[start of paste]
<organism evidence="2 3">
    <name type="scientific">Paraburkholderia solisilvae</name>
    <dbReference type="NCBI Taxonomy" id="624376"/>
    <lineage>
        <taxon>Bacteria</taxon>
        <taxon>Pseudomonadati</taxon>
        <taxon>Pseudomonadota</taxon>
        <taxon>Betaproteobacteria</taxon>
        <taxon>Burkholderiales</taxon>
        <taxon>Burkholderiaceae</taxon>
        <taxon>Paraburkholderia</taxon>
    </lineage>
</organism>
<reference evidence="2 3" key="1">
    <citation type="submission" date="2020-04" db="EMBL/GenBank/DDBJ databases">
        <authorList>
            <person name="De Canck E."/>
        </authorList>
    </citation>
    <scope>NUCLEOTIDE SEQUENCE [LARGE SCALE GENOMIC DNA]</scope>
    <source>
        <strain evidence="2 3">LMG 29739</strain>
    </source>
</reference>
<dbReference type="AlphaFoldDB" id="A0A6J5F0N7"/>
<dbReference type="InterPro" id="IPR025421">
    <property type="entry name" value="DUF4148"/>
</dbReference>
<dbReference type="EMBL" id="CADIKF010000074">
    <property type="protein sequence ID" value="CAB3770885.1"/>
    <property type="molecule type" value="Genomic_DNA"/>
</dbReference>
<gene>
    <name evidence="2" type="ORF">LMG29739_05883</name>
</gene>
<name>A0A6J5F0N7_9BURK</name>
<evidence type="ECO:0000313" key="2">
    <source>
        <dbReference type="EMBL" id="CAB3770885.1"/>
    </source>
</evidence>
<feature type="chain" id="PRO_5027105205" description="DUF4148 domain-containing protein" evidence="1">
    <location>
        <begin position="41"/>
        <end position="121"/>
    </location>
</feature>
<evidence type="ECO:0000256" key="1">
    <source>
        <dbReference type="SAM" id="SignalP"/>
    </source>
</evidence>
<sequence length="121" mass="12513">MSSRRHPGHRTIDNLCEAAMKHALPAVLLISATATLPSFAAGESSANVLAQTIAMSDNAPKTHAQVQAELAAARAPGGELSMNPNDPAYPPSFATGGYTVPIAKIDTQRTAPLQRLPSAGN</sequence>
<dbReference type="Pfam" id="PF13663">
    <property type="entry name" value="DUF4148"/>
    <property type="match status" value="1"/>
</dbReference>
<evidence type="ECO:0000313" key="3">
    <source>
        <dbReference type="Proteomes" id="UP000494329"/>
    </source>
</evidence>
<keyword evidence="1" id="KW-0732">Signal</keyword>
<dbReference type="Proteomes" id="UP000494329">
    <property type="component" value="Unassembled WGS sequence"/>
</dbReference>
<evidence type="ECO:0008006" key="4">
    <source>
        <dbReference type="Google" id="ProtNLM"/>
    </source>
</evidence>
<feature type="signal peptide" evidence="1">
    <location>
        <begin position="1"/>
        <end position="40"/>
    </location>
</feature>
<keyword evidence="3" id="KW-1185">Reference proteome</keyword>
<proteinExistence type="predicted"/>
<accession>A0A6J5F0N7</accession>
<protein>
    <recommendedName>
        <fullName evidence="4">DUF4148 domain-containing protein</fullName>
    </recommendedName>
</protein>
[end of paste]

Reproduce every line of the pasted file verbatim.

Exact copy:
<organism evidence="2 3">
    <name type="scientific">Paraburkholderia solisilvae</name>
    <dbReference type="NCBI Taxonomy" id="624376"/>
    <lineage>
        <taxon>Bacteria</taxon>
        <taxon>Pseudomonadati</taxon>
        <taxon>Pseudomonadota</taxon>
        <taxon>Betaproteobacteria</taxon>
        <taxon>Burkholderiales</taxon>
        <taxon>Burkholderiaceae</taxon>
        <taxon>Paraburkholderia</taxon>
    </lineage>
</organism>
<reference evidence="2 3" key="1">
    <citation type="submission" date="2020-04" db="EMBL/GenBank/DDBJ databases">
        <authorList>
            <person name="De Canck E."/>
        </authorList>
    </citation>
    <scope>NUCLEOTIDE SEQUENCE [LARGE SCALE GENOMIC DNA]</scope>
    <source>
        <strain evidence="2 3">LMG 29739</strain>
    </source>
</reference>
<dbReference type="AlphaFoldDB" id="A0A6J5F0N7"/>
<dbReference type="InterPro" id="IPR025421">
    <property type="entry name" value="DUF4148"/>
</dbReference>
<dbReference type="EMBL" id="CADIKF010000074">
    <property type="protein sequence ID" value="CAB3770885.1"/>
    <property type="molecule type" value="Genomic_DNA"/>
</dbReference>
<gene>
    <name evidence="2" type="ORF">LMG29739_05883</name>
</gene>
<name>A0A6J5F0N7_9BURK</name>
<evidence type="ECO:0000313" key="2">
    <source>
        <dbReference type="EMBL" id="CAB3770885.1"/>
    </source>
</evidence>
<feature type="chain" id="PRO_5027105205" description="DUF4148 domain-containing protein" evidence="1">
    <location>
        <begin position="41"/>
        <end position="121"/>
    </location>
</feature>
<evidence type="ECO:0000256" key="1">
    <source>
        <dbReference type="SAM" id="SignalP"/>
    </source>
</evidence>
<sequence length="121" mass="12513">MSSRRHPGHRTIDNLCEAAMKHALPAVLLISATATLPSFAAGESSANVLAQTIAMSDNAPKTHAQVQAELAAARAPGGELSMNPNDPAYPPSFATGGYTVPIAKIDTQRTAPLQRLPSAGN</sequence>
<dbReference type="Pfam" id="PF13663">
    <property type="entry name" value="DUF4148"/>
    <property type="match status" value="1"/>
</dbReference>
<evidence type="ECO:0000313" key="3">
    <source>
        <dbReference type="Proteomes" id="UP000494329"/>
    </source>
</evidence>
<keyword evidence="1" id="KW-0732">Signal</keyword>
<dbReference type="Proteomes" id="UP000494329">
    <property type="component" value="Unassembled WGS sequence"/>
</dbReference>
<evidence type="ECO:0008006" key="4">
    <source>
        <dbReference type="Google" id="ProtNLM"/>
    </source>
</evidence>
<feature type="signal peptide" evidence="1">
    <location>
        <begin position="1"/>
        <end position="40"/>
    </location>
</feature>
<keyword evidence="3" id="KW-1185">Reference proteome</keyword>
<proteinExistence type="predicted"/>
<accession>A0A6J5F0N7</accession>
<protein>
    <recommendedName>
        <fullName evidence="4">DUF4148 domain-containing protein</fullName>
    </recommendedName>
</protein>